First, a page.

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still from "Rapsodia satanica"
Cinema, History & Politics, Literature, Music, Theater & Dance

Rapsodia Satanica (1917)

Drama Queens: When Melodrama Meets Film

March 12, 2024
6:30 pm

Part of the Festival
Drama Queens: When Melodrama Meets Film
March 8-15, 2024
NYU Casa Italiana Zerilli-Marimò (24 West 12th Street)

Presented by
NYU Casa Italiana Zerilli-Marimò
NYU Department of Italian Studies

In collaboration with
Cineteca di Bologna

Program curated by
Mila Tenaglia

A festival of rare and restored films from the Cineteca of Bologna featuring Francesca Bertini and Lyda Borelli. If you think early cinema was silent and in black and white, think again! Many of these films were hand-tinted frame by frame, and had original scores by some of the major composers of the time, such as Mascagni and Pizzetti.

Rapsodia Satanica
(Italy, 1917, 55′, silent)

Directed by
Nino Oxilia

Lyda Borelli

Recorded score by
Pietro Mascagni
Performed by the orchestra of the Teatro Comunale in Bologna

A Faustian tale about an old woman who makes a pact with Mephisto to regain her youth. In return, she must stay away from love. However, after signing the pact, she meets two brothers who fall in love with her.

Followed by the book presentation of
Velvet Curtains and Gilded Frames
The Art of Early European Cinema

(2023, Edinburgh University Press)

by Vito Adriaensens, NYU

The author in conversation with
Eugenio Refini (NYU)


Velvet Curtains and Gilded Frames explores the intermedial context of early cinema. It tackles the first European feature films’ intricate relationship with its sister arts to reveal that the period referred to by historians as the “long nineteenth century” was one in which Bourgeois Realism reigned supreme. The nineteenth-century rise of the middle class coincided with realism becoming the dominant artistic mode in both form and content, leading to a revival of genre painting in the art academies; the supremacy of the social melodrama on the stage; and the advent of Pictorialism in photography. In its quest for artistic legitimacy, European filmmakers sought to win over middle-class audiences with films based on popular works of art – the first “art films” – by employing similar visual and narrative strategies as its artistic counterparts.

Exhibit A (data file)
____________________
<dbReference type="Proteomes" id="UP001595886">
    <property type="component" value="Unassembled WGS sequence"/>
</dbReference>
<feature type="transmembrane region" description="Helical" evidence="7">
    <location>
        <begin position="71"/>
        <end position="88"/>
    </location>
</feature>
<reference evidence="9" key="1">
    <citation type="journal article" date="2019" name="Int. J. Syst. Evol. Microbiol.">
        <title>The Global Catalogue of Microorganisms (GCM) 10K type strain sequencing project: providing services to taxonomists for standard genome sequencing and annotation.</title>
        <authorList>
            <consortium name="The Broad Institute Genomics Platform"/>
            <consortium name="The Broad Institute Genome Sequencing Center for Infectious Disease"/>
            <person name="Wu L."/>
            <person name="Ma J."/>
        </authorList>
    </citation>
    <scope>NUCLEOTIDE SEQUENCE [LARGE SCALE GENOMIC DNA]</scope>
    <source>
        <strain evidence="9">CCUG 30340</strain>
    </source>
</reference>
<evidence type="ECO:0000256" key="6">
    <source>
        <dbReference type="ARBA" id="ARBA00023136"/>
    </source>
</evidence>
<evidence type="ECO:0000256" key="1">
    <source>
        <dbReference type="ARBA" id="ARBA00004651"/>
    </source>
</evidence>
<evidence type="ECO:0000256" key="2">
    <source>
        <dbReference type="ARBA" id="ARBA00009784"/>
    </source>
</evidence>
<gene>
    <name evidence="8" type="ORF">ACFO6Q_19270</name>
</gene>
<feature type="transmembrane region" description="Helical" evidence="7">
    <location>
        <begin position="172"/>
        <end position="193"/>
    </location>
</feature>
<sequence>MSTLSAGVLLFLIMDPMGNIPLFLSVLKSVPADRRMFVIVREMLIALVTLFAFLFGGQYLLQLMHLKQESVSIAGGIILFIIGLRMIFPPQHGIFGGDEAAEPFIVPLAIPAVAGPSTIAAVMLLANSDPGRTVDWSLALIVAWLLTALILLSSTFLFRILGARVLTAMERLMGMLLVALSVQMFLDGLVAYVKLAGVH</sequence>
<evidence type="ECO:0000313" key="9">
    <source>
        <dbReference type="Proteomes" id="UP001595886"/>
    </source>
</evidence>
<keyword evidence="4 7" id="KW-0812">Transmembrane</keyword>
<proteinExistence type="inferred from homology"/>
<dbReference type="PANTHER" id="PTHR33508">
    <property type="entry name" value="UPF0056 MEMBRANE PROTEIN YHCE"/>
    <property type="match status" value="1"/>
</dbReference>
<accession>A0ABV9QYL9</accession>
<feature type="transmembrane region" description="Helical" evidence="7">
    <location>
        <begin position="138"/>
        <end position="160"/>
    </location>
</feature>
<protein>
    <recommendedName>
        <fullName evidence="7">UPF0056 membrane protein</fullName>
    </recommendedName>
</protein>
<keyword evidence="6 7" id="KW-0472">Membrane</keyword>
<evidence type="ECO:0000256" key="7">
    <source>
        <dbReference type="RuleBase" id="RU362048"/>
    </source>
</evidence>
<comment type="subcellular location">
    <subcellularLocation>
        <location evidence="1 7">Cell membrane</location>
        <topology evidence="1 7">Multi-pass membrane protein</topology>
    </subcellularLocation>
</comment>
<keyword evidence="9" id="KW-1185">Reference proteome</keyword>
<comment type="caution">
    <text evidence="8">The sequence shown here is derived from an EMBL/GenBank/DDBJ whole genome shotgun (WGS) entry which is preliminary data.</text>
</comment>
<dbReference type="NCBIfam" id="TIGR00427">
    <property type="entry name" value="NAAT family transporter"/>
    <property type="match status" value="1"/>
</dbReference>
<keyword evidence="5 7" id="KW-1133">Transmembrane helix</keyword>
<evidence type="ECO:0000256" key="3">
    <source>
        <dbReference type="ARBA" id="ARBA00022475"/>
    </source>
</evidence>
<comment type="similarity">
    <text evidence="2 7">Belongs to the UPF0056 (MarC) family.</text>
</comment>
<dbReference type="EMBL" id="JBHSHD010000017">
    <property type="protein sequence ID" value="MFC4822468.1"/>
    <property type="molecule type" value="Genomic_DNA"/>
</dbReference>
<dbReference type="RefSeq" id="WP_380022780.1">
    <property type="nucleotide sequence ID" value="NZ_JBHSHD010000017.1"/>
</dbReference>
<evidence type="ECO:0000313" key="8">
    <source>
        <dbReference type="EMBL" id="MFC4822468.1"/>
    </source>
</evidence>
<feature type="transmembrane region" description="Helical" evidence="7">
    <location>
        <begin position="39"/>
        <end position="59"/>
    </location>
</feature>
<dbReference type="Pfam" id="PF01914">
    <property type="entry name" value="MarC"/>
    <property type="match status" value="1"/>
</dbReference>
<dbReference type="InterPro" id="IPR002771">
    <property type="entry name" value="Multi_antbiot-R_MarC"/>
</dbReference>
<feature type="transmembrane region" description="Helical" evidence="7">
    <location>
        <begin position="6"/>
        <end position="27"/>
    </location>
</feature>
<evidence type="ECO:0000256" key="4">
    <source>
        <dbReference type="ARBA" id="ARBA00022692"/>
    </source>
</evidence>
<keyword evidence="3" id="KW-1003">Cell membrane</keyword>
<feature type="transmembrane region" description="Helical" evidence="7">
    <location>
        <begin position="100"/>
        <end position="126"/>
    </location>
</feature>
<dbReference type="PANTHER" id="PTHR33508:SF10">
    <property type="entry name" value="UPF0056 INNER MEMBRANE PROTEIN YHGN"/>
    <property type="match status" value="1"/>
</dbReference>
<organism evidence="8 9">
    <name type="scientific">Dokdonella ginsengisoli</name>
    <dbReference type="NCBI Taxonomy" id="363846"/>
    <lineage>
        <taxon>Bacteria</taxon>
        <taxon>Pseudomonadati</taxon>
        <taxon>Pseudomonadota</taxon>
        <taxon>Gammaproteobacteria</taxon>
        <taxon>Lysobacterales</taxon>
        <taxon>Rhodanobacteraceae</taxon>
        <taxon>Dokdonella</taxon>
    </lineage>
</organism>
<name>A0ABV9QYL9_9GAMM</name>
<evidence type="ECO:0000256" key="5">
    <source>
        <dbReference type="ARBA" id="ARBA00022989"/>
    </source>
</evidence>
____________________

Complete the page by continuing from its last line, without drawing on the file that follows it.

Special thanks for making this program possible:
Guy Borlée (Il Cinema Ritrovato), Andrea Meneghelli (Cineteca di Bologna), Ripley’s Film. Italian Distribution Company, L’Immagine Ritrovata Laboratory, VIGGO, Eye Filmmuseum

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